405th installation anniversary of Sri Guru Granth Sahib

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Agra, Sep 19(ANI): People of all religions and communities gathered to celebrate the 405th anniversary of the installation of the Sikh holy scriptures, Sri Guru Granth Sahib, at Gurudwara Maithan in Agra.

This was a significant landmark for the Sikhs, as the 275-year-old handwritten scripture, whose front pages are written with gold, was put on display for the devotees.

"The Guru Granth Sahib has the preaching or 'bani' of famous poets like Kabir ji, Guru Ravidas ji and Baba Farid ji. It is symbol of humanity and so people of all the religions have gathered here to celebrate the 'Prakash Parv', the installation ceremony together," said Kanwldeep Singh, President of Sri Gursikh Sabha.

Also on display was a miniature scripture of Guru Granth Sahib, which has been preserved at the Gurudwara Maithan for the past 15 years.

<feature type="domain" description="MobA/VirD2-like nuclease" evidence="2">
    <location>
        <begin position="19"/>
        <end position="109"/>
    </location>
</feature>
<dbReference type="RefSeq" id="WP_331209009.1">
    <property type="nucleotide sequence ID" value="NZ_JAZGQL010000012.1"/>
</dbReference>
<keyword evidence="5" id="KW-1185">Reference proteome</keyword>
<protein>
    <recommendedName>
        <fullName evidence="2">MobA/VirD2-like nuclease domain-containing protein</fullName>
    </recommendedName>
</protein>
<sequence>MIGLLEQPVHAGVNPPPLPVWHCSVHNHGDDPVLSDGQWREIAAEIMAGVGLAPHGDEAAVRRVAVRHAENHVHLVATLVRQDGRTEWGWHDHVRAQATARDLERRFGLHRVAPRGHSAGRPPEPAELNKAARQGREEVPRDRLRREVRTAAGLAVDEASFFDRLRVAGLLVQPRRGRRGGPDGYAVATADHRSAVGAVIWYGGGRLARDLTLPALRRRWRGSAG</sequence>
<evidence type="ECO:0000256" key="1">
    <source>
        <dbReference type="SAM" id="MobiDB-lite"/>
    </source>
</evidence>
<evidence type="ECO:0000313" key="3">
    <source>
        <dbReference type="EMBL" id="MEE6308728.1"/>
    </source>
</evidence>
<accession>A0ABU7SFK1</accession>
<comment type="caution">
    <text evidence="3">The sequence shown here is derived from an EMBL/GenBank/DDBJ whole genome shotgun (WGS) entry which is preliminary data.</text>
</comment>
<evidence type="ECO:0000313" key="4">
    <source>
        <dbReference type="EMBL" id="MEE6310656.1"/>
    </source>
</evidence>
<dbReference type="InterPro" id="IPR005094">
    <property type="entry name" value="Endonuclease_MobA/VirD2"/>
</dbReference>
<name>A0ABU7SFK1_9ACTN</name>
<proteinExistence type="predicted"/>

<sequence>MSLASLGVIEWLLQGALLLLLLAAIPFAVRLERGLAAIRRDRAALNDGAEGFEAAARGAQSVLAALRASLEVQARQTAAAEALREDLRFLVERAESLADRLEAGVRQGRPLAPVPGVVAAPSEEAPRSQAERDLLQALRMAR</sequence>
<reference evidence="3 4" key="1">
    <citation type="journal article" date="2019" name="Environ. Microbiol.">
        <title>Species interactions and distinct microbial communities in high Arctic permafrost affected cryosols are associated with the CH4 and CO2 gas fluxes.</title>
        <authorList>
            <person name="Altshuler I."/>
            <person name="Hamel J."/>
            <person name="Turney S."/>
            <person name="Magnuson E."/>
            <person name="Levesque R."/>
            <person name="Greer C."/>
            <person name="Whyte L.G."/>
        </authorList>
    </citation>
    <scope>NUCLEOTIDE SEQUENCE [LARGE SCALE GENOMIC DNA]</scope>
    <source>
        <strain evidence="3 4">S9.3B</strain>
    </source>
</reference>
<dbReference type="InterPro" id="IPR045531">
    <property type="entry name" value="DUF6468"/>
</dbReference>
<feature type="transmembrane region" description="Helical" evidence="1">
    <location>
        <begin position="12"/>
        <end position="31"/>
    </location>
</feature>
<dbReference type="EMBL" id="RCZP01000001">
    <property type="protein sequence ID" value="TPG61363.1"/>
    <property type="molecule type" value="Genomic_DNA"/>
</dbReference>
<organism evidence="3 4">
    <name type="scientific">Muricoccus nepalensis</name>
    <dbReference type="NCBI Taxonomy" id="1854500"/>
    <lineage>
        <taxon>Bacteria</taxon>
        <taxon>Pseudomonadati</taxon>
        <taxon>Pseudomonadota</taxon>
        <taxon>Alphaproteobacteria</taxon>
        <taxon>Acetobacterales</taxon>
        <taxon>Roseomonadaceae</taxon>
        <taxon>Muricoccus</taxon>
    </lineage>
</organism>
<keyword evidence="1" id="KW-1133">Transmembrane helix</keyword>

"We have Guru Granth sahib of 1 X 1 inches long. The British for the convenience of Sikh soldiers especially designed the holy book during the First World War, as they could not carry a normal sized book in the battlefield. The miniature Guru Granth Sahib was printed in Germany. It was kept in a silver box," said Gyani Kashmir Singh, head Granthi of Gurudwara Maithan.

To mark the anniversary of the installation of Guru Granth Sahib, special prayers were also held in the Gurudwara premises, which once the house of Mai jassi that was visited by Guru Sri Tegh Bahadur.he gurudwara is currently undergoing renovation and will be expanded to facilitate the large number of devotees visiting the shrine.

A total of 20 million dollars will be spent on renovation and construction of new Gurudwara, a 100-bed hospital and a community hall.

Gurudwara Maithan also upheld the tradition of Langar, which has been followed over the centuries. Guru Arjan Dev and Mata Ganga set the precedent of preparing and serving food to the hungry, in the langar hall, where all social, economic and religious barriers collapse and all - the laborer, the lord, the peasant and the prince, are treated alike and served the same food in the same manner.

This is a practice of great social significance, and it is the key to the understanding of Sikhism. By Brijesh Sharma (ANI)

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